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[LONDON] To see how disastrous this month's metals selloff has been, add up the output from one of the world's biggest copper mines and two giant zinc projects.
This month's drop means another 500,000 metric tons of copper are unprofitable, an amount similar to the capacity at Chile's Los Bronces mine, according to Standard Chartered Plc. For zinc, an additional 800,000 tons of output is losing money. As metal prices hit new six-year lows, the losses at global mines keep adding up.
"It's effectively a game of blink and holding out as long as it's possible," said Nicholas Snowdon, an analyst at Standard Chartered in London. "We have to see wholesale production cuts emerging from base-metal producers. If the cuts don't emerge, then the complex will continue to grind lower." The London Metal Exchange's index of six main contracts slid 25 per cent this year, the most since the financial crisis in 2008, amid a slowdown in top commodities user China. While that has hurt profits for mining companies and prompted some of them to reduce output, more cutbacks are needed to trim the glut of metals. Zinc has extended its retreat even after Glencore Plc cut production by a third and Nyrstar NV said it may curtail as much as 400,000 tons if prices stay low.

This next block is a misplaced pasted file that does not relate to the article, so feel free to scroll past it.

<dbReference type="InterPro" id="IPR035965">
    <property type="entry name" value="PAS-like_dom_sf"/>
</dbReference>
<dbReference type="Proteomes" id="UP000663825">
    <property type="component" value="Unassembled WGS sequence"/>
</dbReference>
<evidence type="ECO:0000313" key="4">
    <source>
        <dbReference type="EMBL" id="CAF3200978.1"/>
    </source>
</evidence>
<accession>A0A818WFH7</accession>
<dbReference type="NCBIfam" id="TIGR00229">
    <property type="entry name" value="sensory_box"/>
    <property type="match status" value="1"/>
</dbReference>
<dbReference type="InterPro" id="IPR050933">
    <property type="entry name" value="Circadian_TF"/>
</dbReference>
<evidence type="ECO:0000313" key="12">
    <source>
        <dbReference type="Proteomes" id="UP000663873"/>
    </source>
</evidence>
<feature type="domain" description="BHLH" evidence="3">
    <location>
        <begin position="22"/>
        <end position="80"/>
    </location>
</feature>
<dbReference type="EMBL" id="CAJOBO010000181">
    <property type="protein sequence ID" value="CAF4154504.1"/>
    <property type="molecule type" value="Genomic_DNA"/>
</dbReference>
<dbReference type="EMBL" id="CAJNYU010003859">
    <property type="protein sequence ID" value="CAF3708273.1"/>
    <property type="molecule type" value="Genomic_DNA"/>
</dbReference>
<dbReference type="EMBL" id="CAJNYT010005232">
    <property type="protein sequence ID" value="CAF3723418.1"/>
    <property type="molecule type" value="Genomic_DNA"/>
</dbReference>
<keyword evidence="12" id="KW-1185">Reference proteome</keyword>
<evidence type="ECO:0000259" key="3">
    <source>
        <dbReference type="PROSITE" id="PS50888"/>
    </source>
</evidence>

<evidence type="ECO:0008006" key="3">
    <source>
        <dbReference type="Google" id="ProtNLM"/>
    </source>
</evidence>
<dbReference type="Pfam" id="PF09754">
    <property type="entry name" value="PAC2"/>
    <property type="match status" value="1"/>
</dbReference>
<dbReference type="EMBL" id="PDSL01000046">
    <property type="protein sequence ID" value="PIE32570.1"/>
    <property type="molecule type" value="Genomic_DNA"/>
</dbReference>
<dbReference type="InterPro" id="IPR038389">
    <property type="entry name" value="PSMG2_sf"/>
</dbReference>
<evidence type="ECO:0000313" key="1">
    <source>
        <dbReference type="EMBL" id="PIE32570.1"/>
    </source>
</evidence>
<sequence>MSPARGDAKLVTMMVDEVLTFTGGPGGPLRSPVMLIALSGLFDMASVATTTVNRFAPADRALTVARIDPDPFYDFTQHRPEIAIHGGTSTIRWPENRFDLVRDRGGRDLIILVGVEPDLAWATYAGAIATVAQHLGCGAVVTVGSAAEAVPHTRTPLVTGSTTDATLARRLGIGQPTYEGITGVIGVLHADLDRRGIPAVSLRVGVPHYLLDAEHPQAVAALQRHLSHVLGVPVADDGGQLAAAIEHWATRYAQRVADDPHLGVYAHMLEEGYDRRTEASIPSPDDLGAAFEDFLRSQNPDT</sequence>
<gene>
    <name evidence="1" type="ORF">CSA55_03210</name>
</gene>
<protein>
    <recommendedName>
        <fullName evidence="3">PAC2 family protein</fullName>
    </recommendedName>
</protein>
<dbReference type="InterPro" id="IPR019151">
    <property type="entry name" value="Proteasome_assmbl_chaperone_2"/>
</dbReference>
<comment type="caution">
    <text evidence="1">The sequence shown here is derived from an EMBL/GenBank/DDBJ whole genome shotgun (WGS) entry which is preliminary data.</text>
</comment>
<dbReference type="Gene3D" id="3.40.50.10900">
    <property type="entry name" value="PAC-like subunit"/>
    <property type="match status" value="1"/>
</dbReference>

More than two-thirds of mined nickel, about 60 per cent of aluminum production and a quarter of zinc supply is now losing money, according to Standard Chartered.
With an 11 per cent slide in zinc prices this month, the amount that the bank estimates just became unprofitable is equal to about 6 per cent of global mined production and roughly double this year's production at Century in Australia, the country's largest open pit zinc mine. The 9.6 per cent slump in nickel means about another 120,000 tons of output is losing money. Copper dropped 9.2 per cent in November.
Even with metal prices about half the level they were in 2011, some companies are willing to keep supply coming. Vedanta Resources Ltd said it's boosting zinc production and Codelco, the largest copper producer, said it's maintaining output targets.
"Producers are still playing the last man standing game of Russian roulette," Malcolm Freeman, a director of West Malling, England-based brokerage Kingdom Futures Ltd, said in an e- mailed note this week.